We went back to Port Moselle to say goodbye to Bob and Sandie who were flying to Sydney to complete their holiday. We then had to decide how to spend the next few days before our own departure. The wind would have the major decision making role in that though.
In the interim we hired a car and visited the Lagon Bleu a national park around an artificial lake created by a dam for a hydroelectric project near Yate where we had anchored earlier. It was beautiful and we saw the national bird the Cagou in the park. The colours were so vivid and everywhere so quiet with very few people.
A big international round-the- island race was coming up in New Caledonia so marina berths were in short supply so we had to leave and as the wind was now much weaker we decided to visit the renowned Isle des Pins. We had seen that Karl Kwok with Beau Geste was entering the race and also Scallywag previously Ragamuffin, both boats from Hong Kong . We were so lucky with the winds over the next few days we had an easy, albeit motor sailing trip to Isle des Pins , such a beautiful island ( sorry Bob and Sandie ) . Amazing water so clear and a spectacular piscine naturelle, a sea water pool surrounded with coral reefs completely unspoiled, no parasols ,loungers stalls etc. We travelled there in a traditional sailing pirogue across the magical Upi bay with its numerous unusually shaped coral island. Fortunately, the whole island has been protected from development by the local inhabitants and so was quite unusual and a real treat.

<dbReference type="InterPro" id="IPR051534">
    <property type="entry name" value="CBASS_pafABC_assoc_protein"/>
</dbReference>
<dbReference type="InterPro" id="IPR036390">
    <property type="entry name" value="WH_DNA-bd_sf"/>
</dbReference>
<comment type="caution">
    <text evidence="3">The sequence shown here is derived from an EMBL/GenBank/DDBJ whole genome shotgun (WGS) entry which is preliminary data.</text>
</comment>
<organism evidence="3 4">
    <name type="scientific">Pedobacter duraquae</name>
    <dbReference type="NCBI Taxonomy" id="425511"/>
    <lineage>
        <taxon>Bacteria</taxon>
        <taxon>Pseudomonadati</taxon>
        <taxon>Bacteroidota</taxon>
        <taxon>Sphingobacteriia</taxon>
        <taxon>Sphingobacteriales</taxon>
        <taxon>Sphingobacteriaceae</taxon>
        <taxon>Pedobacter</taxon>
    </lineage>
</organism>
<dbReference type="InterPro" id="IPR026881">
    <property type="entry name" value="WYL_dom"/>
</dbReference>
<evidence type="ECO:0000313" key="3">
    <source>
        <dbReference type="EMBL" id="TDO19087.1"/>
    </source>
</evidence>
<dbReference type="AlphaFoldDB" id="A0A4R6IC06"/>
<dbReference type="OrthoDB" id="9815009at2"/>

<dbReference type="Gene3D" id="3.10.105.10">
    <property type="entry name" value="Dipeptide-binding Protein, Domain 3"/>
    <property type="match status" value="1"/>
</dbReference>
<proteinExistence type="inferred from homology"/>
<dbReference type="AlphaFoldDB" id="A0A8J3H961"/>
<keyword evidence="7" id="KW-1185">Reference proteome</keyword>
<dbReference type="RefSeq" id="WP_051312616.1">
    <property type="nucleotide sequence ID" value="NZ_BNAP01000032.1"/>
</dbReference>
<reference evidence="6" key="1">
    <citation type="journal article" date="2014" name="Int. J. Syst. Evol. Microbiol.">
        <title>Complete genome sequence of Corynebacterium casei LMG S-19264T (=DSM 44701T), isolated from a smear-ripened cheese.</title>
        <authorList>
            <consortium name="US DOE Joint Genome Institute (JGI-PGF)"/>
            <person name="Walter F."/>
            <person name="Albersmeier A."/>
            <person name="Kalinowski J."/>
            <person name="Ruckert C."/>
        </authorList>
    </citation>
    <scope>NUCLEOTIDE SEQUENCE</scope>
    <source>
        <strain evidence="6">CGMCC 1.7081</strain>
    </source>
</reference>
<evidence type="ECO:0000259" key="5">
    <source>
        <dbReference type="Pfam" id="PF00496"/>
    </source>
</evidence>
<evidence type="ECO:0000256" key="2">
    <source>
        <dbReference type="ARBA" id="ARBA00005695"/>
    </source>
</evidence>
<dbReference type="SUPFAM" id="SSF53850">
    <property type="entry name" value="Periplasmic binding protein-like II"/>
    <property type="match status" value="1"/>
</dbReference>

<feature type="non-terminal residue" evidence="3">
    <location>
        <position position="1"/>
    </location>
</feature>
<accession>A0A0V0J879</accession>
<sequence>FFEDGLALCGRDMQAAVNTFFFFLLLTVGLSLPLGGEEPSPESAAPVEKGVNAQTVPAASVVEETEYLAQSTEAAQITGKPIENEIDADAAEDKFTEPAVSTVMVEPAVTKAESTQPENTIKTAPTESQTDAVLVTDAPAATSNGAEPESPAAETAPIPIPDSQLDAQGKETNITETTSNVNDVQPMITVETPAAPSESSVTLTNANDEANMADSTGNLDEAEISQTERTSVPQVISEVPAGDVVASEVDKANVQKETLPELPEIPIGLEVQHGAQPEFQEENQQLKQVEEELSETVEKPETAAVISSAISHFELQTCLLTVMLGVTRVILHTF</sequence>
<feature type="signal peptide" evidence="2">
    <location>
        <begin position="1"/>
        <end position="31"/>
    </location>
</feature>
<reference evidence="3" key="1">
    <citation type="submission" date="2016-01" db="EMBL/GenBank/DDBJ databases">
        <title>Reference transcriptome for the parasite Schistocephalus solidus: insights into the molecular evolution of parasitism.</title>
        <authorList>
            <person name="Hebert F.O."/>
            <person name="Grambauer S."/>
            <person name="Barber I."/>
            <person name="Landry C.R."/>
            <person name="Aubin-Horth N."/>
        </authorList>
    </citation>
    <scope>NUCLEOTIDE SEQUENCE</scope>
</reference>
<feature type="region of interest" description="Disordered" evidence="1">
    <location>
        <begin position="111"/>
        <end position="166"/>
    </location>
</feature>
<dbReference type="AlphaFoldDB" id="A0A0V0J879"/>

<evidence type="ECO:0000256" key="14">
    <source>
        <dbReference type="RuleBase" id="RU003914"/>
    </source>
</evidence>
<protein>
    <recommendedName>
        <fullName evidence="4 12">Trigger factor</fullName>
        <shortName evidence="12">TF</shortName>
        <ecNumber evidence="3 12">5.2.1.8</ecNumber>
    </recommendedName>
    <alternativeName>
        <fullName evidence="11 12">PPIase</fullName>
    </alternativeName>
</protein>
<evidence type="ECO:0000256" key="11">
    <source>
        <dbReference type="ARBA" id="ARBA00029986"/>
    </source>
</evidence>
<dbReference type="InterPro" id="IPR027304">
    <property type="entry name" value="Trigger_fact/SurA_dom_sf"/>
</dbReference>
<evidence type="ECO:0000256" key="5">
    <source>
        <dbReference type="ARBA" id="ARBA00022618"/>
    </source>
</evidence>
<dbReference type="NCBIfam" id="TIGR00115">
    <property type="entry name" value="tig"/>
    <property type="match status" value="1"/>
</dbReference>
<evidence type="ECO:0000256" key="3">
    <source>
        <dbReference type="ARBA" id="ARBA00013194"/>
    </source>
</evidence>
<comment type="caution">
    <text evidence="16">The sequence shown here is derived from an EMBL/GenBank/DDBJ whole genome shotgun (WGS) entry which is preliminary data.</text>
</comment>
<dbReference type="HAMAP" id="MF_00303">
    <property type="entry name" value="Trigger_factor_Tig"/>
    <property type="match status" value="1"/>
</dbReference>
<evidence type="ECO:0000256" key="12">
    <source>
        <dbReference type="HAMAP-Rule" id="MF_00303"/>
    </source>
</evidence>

We motor sailed back anchoring again in Baie de Prony before arriving in Port Moselle and getting the boat ready for her lone sojourn there. We flew to Brisbane on 24th September and plan to bring Baringo to Australia in November so watch this space.